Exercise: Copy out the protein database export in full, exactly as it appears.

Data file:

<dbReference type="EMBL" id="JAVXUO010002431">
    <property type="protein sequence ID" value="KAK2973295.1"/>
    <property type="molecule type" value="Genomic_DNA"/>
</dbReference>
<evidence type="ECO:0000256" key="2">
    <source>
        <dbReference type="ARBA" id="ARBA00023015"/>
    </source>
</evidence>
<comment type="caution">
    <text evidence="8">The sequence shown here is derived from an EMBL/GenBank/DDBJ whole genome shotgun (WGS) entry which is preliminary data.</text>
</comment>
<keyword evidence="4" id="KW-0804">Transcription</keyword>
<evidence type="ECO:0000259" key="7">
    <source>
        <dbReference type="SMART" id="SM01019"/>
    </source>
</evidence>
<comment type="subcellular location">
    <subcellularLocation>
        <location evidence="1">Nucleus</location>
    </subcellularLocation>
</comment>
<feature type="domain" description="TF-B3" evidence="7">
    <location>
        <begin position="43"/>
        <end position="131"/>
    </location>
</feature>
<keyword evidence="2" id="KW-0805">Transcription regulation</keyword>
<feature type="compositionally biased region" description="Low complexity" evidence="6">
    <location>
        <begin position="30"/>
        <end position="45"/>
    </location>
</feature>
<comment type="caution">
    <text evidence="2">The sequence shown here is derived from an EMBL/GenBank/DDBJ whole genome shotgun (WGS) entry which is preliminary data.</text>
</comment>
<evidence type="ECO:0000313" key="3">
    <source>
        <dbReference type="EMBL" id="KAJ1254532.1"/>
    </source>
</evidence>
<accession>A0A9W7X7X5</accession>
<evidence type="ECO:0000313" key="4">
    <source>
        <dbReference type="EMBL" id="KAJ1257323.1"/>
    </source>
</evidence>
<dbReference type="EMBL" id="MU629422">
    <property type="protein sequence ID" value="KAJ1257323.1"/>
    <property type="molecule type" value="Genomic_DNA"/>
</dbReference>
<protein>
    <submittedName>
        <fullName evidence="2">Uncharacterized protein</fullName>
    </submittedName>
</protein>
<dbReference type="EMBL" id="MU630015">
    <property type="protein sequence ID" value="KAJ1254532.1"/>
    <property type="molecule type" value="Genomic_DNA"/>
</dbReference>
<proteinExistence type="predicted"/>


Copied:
<dbReference type="EMBL" id="JAVXUO010002431">
    <property type="protein sequence ID" value="KAK2973295.1"/>
    <property type="molecule type" value="Genomic_DNA"/>
</dbReference>
<evidence type="ECO:0000256" key="2">
    <source>
        <dbReference type="ARBA" id="ARBA00023015"/>
    </source>
</evidence>
<comment type="caution">
    <text evidence="8">The sequence shown here is derived from an EMBL/GenBank/DDBJ whole genome shotgun (WGS) entry which is preliminary data.</text>
</comment>
<keyword evidence="4" id="KW-0804">Transcription</keyword>
<evidence type="ECO:0000259" key="7">
    <source>
        <dbReference type="SMART" id="SM01019"/>
    </source>
</evidence>
<comment type="subcellular location">
    <subcellularLocation>
        <location evidence="1">Nucleus</location>
    </subcellularLocation>
</comment>
<feature type="domain" description="TF-B3" evidence="7">
    <location>
        <begin position="43"/>
        <end position="131"/>
    </location>
</feature>
<keyword evidence="2" id="KW-0805">Transcription regulation</keyword>
<feature type="compositionally biased region" description="Low complexity" evidence="6">
    <location>
        <begin position="30"/>
        <end position="45"/>
    </location>
</feature>
<comment type="caution">
    <text evidence="2">The sequence shown here is derived from an EMBL/GenBank/DDBJ whole genome shotgun (WGS) entry which is preliminary data.</text>
</comment>
<evidence type="ECO:0000313" key="3">
    <source>
        <dbReference type="EMBL" id="KAJ1254532.1"/>
    </source>
</evidence>
<accession>A0A9W7X7X5</accession>
<evidence type="ECO:0000313" key="4">
    <source>
        <dbReference type="EMBL" id="KAJ1257323.1"/>
    </source>
</evidence>
<dbReference type="EMBL" id="MU629422">
    <property type="protein sequence ID" value="KAJ1257323.1"/>
    <property type="molecule type" value="Genomic_DNA"/>
</dbReference>
<protein>
    <submittedName>
        <fullName evidence="2">Uncharacterized protein</fullName>
    </submittedName>
</protein>
<dbReference type="EMBL" id="MU630015">
    <property type="protein sequence ID" value="KAJ1254532.1"/>
    <property type="molecule type" value="Genomic_DNA"/>
</dbReference>
<proteinExistence type="predicted"/>